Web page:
Sex Differences in the Gut Microbiome Drive Hormone-Dependent Regulation of Autoimmunity

  title={Sex Differences in the Gut Microbiome Drive Hormone-Dependent Regulation of Autoimmunity},
  author={Janet G. Markle and Daniel N. Frank and Steven Mortin-Toth and Charles E. Robertson and Leah M. Feazel and Ulrike E. Rolle-Kampczyk and Martin von Bergen and Kathy D. McCoy and Andrew J. Macpherson and Jayne S. Danska},
  pages={1084 - 1088}
Mighty Male Microbes Both genetic and environmental factors contribute to an individual's susceptibility to autoimmune disease, but the specific environmental influences are not well characterized. Markle et al. (p. 1084, published online 17 January; see the Perspective by Flak et al.) explored how microbial factors, in particular the gut microbiota, influence susceptibility to type 1 diabetes in mice. In the non-obese diabetic (NOD) mouse model of type 1 diabetes, female mice are significantly… 

Impacts of Gut Microbiota on Gender Bias in Intestinal Pro-Inflammatory Immune Phenotype and Systemic Autoimmune Progression in Lupus-prone SNF1 mice

It is shown that microbiota-dependent pro-inflammatory immune response in the gut mucosa of females initiated at juvenile ages and androgen-dependent modest protection of males contribute to gender differences in the intestinal immune phenotype and systemic autoimmune progression in lupus-prone SNF1 mice.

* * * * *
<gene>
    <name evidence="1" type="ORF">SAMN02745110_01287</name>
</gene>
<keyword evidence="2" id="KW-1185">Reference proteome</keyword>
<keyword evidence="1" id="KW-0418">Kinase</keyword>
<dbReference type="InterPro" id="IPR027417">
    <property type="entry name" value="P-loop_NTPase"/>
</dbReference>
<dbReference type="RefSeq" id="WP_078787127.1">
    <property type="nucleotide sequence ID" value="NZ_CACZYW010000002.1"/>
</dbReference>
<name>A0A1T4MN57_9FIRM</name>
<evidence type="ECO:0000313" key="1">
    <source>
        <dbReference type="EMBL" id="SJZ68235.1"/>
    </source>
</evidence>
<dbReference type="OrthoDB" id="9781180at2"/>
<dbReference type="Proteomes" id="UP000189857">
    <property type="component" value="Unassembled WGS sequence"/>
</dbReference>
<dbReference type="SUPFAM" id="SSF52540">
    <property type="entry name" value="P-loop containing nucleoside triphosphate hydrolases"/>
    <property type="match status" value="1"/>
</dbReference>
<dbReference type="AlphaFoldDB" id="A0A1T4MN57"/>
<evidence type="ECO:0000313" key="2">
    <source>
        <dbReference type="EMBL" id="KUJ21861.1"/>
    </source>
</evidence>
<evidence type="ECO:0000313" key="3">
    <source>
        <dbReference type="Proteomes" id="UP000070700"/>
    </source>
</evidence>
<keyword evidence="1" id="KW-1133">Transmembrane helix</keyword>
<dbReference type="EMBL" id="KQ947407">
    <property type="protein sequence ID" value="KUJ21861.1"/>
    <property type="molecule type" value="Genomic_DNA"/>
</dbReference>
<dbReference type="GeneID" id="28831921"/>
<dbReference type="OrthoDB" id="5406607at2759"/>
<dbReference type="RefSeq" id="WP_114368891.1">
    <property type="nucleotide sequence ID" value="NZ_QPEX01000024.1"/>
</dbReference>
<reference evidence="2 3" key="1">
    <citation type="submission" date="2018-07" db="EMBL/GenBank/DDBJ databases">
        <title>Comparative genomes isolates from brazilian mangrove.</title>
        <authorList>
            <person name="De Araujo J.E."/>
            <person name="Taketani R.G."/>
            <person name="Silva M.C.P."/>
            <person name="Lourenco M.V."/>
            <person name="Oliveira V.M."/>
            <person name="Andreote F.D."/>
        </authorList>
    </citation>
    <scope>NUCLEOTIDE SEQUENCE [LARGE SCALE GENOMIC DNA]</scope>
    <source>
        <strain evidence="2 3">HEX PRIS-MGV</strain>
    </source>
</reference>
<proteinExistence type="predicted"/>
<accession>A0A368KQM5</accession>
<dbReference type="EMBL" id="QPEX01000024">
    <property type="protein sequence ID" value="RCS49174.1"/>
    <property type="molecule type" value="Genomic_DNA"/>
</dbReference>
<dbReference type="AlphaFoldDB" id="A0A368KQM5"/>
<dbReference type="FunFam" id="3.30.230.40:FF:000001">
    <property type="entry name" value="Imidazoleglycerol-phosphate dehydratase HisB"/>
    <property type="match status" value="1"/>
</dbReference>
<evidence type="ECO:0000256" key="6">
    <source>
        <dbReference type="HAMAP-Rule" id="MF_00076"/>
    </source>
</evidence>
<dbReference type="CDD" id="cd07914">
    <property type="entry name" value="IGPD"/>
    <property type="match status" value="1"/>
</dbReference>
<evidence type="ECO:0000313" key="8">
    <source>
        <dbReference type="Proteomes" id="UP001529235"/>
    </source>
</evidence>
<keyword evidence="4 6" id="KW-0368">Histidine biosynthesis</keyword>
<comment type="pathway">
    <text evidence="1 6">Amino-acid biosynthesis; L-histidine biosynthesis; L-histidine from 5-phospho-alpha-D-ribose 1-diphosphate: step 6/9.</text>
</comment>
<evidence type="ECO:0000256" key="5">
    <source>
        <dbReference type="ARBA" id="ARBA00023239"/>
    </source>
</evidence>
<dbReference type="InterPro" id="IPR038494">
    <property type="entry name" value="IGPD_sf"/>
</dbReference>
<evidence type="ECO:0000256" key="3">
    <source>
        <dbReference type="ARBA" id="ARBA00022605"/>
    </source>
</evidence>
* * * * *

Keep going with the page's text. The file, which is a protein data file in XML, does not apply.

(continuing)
Microbiome manipulation modifies sex-specific risk for autoimmunity

New data in the NOD model is presented that explores the correlations between microbial phylogeny, testosterone levels, and metabolic phenotypes, and the future of microbiome-centered analysis and microbe-based therapeutic approaches in autoimmune diseases is discussed.

Gut microbiota differently contributes to intestinal immune phenotype and systemic autoimmune progression in female and male lupus-prone mice

This work shows that microbiota-dependent pro-inflammatory immune response in the gut mucosa of females initiated at juvenile ages and androgen-dependent protection of males contributes to gender differences in the intestinal immune phenotype and systemic autoimmune progression.

Dynamics of Gut Microbiota in Autoimmune Lupus

The dynamics of gut microbiota in murine lupus are demonstrated and evidence is provided to suggest the use of probiotic lactobacilli and retinoic acid as dietary supplements to relieve inflammatory flares in l upus patients.

The microbiome as a target for endocrine disruptors: Novel chemicals may disrupt androgen and microbiome-mediated autoimmunity

Transfer of microbiota from adult NOD male mice to pre-pubertal female mice protects against later incidence of sex-biased type 1 diabetes, suggesting that novel synthetic and/or plant-derived chemicals may affect sex- biased autoimmune diseases through disruption of protective signaling networks between the microbiome and its host.

Antibiotic-mediated gut microbiome perturbation accelerates development of type 1 diabetes in mice

Findings show that early-life antibiotic treatments alter the gut microbiota and its metabolic capacities, intestinal gene expression and T-cell populations, accelerating T1D onset in non-obese diabetic mice.

The Role of Gut Microbiota and Environmental Factors in Type 1 Diabetes Pathogenesis